Bishop Hee-Soo Jung (center) president of UMCOR’s board of directors cuts the ceremonial ribbon to the San Jose evacuation shelter, one of five completed shelters built by UMCOR. He is accompanied by UMCOR and Global Ministries executives and local community officials. Photo: Emily Miller
By Linda Unger, senior writer for Global Ministries
New York, N.Y., March 22, 2016—Over the past four years, the United Methodist Committee on Relief (UMCOR) has tripled its response to disasters large and small around the world, Deputy General Secretary Denise Honeycutt told UMCOR’s board of directors during their final meeting of the current United Methodist quadrennium.
“Internationally, we tripled the number of disaster-response grants,” Honeycutt explained. “We have attempted to vigorously respond to disasters, even under-reported disasters, wherever and whenever they occur.”
During the four-year period initiated by General Conference 2012 and ending ahead of General Conference 2016, UMCOR, part of the General Board of Global Ministries, also sought to spend down longstanding Advance balances, “getting more needed assistance to more people in times of great crisis,” Honeycutt said.
In her report to the directors on March 17, she underscored some of the complex disasters for which UMCOR supplied humanitarian aid, including Super Typhoon Haiyan in the Philippines in 2013, the Ebola crisis in West Africa and massive flooding in Pakistan and India in 2014, and the ongoing conflicts in Syria and Iraq.
Bishop Hee-Soo Jung of Wisconsin, president of the UMCOR board, reported on his recent trip to the Philippines, where Typhoon Haiyan survivors celebrated the completed construction of five community emergency evacuation shelters and 134 homes, all built with support from UMCOR.
He said he witnessed both deep sorrow and joy in the survivors, who, though they lost so much in the disaster, now have these “lifesaving places.” He referred to the experience paraphrasing Oscar Romero, the slain archbishop of El Salvador, saying, “When we are close to the poor, we experience conversion.”
|Haitian earthquake survivor Marie Josette Joseph outside her new house, which was provided by UMCOR through partner Church World Service, and which she helped to build herself. Photo: Church World Service|
During the meeting, the directors approved a new grant for $1 million to rebuild homes and provide integrated development support—water, livelihoods, and food security—for 130 families in the communities of Ganthier and Boen in Haiti, as that country continues to recover from the devastating 2010 earthquake. The grant will be implemented by longtime partner Church World Service.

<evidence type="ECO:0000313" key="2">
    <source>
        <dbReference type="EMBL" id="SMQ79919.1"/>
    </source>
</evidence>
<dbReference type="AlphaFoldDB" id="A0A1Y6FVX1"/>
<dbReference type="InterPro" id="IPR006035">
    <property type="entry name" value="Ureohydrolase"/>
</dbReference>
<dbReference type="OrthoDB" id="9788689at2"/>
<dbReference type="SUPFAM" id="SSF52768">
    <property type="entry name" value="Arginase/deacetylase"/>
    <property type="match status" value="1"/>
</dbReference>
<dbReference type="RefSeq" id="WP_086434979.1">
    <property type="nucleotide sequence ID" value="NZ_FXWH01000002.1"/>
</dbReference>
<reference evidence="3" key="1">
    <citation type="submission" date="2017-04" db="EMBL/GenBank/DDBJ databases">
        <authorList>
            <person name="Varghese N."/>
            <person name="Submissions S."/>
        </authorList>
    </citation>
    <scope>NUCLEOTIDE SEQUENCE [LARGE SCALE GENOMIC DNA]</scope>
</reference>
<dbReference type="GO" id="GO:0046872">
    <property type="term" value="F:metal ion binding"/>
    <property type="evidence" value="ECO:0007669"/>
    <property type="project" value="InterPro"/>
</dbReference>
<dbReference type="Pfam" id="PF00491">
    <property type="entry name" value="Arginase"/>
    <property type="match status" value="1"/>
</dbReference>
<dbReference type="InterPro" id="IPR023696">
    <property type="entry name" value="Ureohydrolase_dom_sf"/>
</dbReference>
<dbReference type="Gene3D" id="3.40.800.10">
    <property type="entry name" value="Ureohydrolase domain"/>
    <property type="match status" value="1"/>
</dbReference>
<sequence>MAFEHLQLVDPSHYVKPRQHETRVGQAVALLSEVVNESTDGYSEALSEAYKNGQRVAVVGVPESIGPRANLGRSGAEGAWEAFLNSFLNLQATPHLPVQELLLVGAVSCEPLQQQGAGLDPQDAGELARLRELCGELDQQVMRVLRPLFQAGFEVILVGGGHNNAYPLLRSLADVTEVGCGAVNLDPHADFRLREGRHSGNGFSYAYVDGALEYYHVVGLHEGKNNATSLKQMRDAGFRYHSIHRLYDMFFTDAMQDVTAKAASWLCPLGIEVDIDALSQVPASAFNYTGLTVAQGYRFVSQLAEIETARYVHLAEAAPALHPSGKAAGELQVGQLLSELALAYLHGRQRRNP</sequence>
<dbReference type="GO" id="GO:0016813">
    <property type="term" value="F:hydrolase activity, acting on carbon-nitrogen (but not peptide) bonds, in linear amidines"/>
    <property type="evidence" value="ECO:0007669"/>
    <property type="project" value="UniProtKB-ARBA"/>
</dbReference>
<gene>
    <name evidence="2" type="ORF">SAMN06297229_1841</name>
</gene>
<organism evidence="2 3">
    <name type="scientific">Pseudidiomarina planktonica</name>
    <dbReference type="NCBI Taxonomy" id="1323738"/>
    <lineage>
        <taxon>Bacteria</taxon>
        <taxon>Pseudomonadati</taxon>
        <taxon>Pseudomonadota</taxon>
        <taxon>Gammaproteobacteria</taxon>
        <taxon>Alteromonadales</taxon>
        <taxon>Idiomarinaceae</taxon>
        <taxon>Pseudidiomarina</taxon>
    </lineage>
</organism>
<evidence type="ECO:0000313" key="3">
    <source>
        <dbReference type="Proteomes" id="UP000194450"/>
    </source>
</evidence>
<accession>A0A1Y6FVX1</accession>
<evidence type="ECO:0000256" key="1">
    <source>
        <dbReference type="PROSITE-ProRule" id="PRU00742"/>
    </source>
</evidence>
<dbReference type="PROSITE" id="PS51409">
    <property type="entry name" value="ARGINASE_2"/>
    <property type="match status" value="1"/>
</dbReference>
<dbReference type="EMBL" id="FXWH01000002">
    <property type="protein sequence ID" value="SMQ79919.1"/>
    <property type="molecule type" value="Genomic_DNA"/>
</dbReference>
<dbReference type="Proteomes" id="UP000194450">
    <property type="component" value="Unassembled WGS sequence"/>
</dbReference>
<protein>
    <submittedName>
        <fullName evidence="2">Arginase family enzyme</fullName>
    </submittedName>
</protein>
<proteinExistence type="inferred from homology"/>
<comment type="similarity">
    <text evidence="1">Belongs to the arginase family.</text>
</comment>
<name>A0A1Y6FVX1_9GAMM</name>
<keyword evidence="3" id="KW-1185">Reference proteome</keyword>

UMCOR has worked in these communities since the disaster, and the new grant will build on that experience.
In the United States, Honeycutt reported, UMCOR provided $12 million in disaster-relief aid during the quadrennium, plus an additional $10 million in response to Super Storm Sandy, which in 2012 devastated parts of the East Coast.
The variety of disasters UMCOR responded to in the U.S., Honeycutt said, “sounds like a terrible trailer for some ‘disaster movie.’” They included a chemical spill in West Virginia; toxic drinking water in Flint, Mich.; civil unrest in Baltimore, Md.; and a fertilizer plant explosion in West, Texas; as well as wildfires, floods, mudslides, tornadoes, and earthquakes.
UMCOR supported church responses to the 2014 influx of unaccompanied minors to the U.S. and collaborated with National Justice for Our Neighbors, an immigrant advocacy network, to offer welcome, care, and legal services, “extending the loving presence of Jesus Christ through our actions,” she said.
The directors approved another grant during the meeting, in the amount of $900,000, for the South Carolina Conference. It will assist families and individuals impacted by record flooding in that state last fall. The board already had approved a $100,000 bridge grant for the conference in the early days of the disaster.